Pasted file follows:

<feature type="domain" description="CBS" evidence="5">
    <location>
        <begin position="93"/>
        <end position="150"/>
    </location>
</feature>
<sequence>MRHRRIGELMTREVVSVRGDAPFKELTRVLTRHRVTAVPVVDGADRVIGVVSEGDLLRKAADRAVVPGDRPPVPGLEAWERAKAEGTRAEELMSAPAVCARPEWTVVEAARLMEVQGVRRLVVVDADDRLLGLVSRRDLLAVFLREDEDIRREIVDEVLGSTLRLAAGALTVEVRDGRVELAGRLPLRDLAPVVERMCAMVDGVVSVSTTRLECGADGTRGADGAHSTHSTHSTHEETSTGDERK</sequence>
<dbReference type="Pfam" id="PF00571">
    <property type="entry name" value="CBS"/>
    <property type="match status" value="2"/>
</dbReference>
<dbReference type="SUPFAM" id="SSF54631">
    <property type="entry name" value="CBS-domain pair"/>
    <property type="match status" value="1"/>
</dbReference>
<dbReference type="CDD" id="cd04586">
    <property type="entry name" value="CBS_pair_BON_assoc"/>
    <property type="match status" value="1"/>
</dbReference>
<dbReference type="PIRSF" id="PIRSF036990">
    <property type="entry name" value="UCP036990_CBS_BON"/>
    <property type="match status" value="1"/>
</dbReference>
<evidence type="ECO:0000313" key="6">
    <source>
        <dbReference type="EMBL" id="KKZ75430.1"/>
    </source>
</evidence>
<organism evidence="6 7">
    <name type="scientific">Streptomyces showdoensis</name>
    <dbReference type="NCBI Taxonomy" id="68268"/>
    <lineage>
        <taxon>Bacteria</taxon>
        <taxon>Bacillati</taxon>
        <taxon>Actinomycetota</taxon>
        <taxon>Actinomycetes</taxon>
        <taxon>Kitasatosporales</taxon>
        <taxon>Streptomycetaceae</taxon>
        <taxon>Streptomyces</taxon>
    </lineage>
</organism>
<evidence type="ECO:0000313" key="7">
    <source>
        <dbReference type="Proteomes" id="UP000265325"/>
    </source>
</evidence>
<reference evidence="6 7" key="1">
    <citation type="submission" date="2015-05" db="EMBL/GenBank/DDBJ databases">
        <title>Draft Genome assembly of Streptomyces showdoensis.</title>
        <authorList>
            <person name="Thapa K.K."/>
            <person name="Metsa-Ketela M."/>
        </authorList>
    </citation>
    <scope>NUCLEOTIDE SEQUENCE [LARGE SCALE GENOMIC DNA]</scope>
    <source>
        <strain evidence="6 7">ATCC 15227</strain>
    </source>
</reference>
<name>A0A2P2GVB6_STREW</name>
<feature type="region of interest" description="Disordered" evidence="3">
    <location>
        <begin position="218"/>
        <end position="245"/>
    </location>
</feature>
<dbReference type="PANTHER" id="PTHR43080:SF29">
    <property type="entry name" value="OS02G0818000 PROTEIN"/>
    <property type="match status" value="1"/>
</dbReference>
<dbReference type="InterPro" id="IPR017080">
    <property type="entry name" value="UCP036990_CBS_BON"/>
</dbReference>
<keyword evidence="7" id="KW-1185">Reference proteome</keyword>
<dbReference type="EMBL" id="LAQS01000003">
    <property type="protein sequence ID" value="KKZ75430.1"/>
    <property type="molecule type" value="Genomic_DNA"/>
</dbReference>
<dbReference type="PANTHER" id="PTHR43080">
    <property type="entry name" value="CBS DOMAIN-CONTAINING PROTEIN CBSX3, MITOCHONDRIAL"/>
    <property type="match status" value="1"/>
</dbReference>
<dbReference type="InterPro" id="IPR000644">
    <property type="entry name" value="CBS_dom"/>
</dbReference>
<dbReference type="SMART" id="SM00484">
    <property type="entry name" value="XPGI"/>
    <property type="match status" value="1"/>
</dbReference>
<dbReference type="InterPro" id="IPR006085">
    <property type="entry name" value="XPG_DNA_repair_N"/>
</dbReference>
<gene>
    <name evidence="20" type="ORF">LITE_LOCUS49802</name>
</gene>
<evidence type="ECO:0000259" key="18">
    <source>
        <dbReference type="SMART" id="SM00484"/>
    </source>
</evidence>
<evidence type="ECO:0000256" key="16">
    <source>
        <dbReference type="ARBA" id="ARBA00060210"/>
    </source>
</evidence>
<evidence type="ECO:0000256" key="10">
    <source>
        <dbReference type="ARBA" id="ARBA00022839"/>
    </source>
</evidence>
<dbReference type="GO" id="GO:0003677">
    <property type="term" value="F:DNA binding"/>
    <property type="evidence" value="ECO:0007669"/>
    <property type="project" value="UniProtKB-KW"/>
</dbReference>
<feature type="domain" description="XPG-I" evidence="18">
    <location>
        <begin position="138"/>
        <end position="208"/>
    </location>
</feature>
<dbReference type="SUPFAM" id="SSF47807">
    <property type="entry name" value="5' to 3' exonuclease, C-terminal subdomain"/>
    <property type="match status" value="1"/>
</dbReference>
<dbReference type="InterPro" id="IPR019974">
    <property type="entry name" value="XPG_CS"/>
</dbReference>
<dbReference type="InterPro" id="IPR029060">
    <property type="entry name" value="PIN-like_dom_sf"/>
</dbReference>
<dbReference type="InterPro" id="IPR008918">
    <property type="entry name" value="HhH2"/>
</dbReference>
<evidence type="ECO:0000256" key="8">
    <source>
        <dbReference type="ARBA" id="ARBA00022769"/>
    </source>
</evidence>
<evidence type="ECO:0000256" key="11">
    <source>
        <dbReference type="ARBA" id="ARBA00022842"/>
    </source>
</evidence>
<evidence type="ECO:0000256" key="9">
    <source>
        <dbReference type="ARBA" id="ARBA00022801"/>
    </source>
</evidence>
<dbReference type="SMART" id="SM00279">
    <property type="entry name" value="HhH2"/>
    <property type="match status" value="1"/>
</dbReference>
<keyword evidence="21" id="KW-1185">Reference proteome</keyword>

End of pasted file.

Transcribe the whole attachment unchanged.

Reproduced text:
<feature type="domain" description="CBS" evidence="5">
    <location>
        <begin position="93"/>
        <end position="150"/>
    </location>
</feature>
<sequence>MRHRRIGELMTREVVSVRGDAPFKELTRVLTRHRVTAVPVVDGADRVIGVVSEGDLLRKAADRAVVPGDRPPVPGLEAWERAKAEGTRAEELMSAPAVCARPEWTVVEAARLMEVQGVRRLVVVDADDRLLGLVSRRDLLAVFLREDEDIRREIVDEVLGSTLRLAAGALTVEVRDGRVELAGRLPLRDLAPVVERMCAMVDGVVSVSTTRLECGADGTRGADGAHSTHSTHSTHEETSTGDERK</sequence>
<dbReference type="Pfam" id="PF00571">
    <property type="entry name" value="CBS"/>
    <property type="match status" value="2"/>
</dbReference>
<dbReference type="SUPFAM" id="SSF54631">
    <property type="entry name" value="CBS-domain pair"/>
    <property type="match status" value="1"/>
</dbReference>
<dbReference type="CDD" id="cd04586">
    <property type="entry name" value="CBS_pair_BON_assoc"/>
    <property type="match status" value="1"/>
</dbReference>
<dbReference type="PIRSF" id="PIRSF036990">
    <property type="entry name" value="UCP036990_CBS_BON"/>
    <property type="match status" value="1"/>
</dbReference>
<evidence type="ECO:0000313" key="6">
    <source>
        <dbReference type="EMBL" id="KKZ75430.1"/>
    </source>
</evidence>
<organism evidence="6 7">
    <name type="scientific">Streptomyces showdoensis</name>
    <dbReference type="NCBI Taxonomy" id="68268"/>
    <lineage>
        <taxon>Bacteria</taxon>
        <taxon>Bacillati</taxon>
        <taxon>Actinomycetota</taxon>
        <taxon>Actinomycetes</taxon>
        <taxon>Kitasatosporales</taxon>
        <taxon>Streptomycetaceae</taxon>
        <taxon>Streptomyces</taxon>
    </lineage>
</organism>
<evidence type="ECO:0000313" key="7">
    <source>
        <dbReference type="Proteomes" id="UP000265325"/>
    </source>
</evidence>
<reference evidence="6 7" key="1">
    <citation type="submission" date="2015-05" db="EMBL/GenBank/DDBJ databases">
        <title>Draft Genome assembly of Streptomyces showdoensis.</title>
        <authorList>
            <person name="Thapa K.K."/>
            <person name="Metsa-Ketela M."/>
        </authorList>
    </citation>
    <scope>NUCLEOTIDE SEQUENCE [LARGE SCALE GENOMIC DNA]</scope>
    <source>
        <strain evidence="6 7">ATCC 15227</strain>
    </source>
</reference>
<name>A0A2P2GVB6_STREW</name>
<feature type="region of interest" description="Disordered" evidence="3">
    <location>
        <begin position="218"/>
        <end position="245"/>
    </location>
</feature>
<dbReference type="PANTHER" id="PTHR43080:SF29">
    <property type="entry name" value="OS02G0818000 PROTEIN"/>
    <property type="match status" value="1"/>
</dbReference>
<dbReference type="InterPro" id="IPR017080">
    <property type="entry name" value="UCP036990_CBS_BON"/>
</dbReference>
<keyword evidence="7" id="KW-1185">Reference proteome</keyword>
<dbReference type="EMBL" id="LAQS01000003">
    <property type="protein sequence ID" value="KKZ75430.1"/>
    <property type="molecule type" value="Genomic_DNA"/>
</dbReference>
<dbReference type="PANTHER" id="PTHR43080">
    <property type="entry name" value="CBS DOMAIN-CONTAINING PROTEIN CBSX3, MITOCHONDRIAL"/>
    <property type="match status" value="1"/>
</dbReference>
<dbReference type="InterPro" id="IPR000644">
    <property type="entry name" value="CBS_dom"/>
</dbReference>
<dbReference type="SMART" id="SM00484">
    <property type="entry name" value="XPGI"/>
    <property type="match status" value="1"/>
</dbReference>
<dbReference type="InterPro" id="IPR006085">
    <property type="entry name" value="XPG_DNA_repair_N"/>
</dbReference>
<gene>
    <name evidence="20" type="ORF">LITE_LOCUS49802</name>
</gene>
<evidence type="ECO:0000259" key="18">
    <source>
        <dbReference type="SMART" id="SM00484"/>
    </source>
</evidence>
<evidence type="ECO:0000256" key="16">
    <source>
        <dbReference type="ARBA" id="ARBA00060210"/>
    </source>
</evidence>
<evidence type="ECO:0000256" key="10">
    <source>
        <dbReference type="ARBA" id="ARBA00022839"/>
    </source>
</evidence>
<dbReference type="GO" id="GO:0003677">
    <property type="term" value="F:DNA binding"/>
    <property type="evidence" value="ECO:0007669"/>
    <property type="project" value="UniProtKB-KW"/>
</dbReference>
<feature type="domain" description="XPG-I" evidence="18">
    <location>
        <begin position="138"/>
        <end position="208"/>
    </location>
</feature>
<dbReference type="SUPFAM" id="SSF47807">
    <property type="entry name" value="5' to 3' exonuclease, C-terminal subdomain"/>
    <property type="match status" value="1"/>
</dbReference>
<dbReference type="InterPro" id="IPR019974">
    <property type="entry name" value="XPG_CS"/>
</dbReference>
<dbReference type="InterPro" id="IPR029060">
    <property type="entry name" value="PIN-like_dom_sf"/>
</dbReference>
<dbReference type="InterPro" id="IPR008918">
    <property type="entry name" value="HhH2"/>
</dbReference>
<evidence type="ECO:0000256" key="8">
    <source>
        <dbReference type="ARBA" id="ARBA00022769"/>
    </source>
</evidence>
<evidence type="ECO:0000256" key="11">
    <source>
        <dbReference type="ARBA" id="ARBA00022842"/>
    </source>
</evidence>
<evidence type="ECO:0000256" key="9">
    <source>
        <dbReference type="ARBA" id="ARBA00022801"/>
    </source>
</evidence>
<dbReference type="SMART" id="SM00279">
    <property type="entry name" value="HhH2"/>
    <property type="match status" value="1"/>
</dbReference>
<keyword evidence="21" id="KW-1185">Reference proteome</keyword>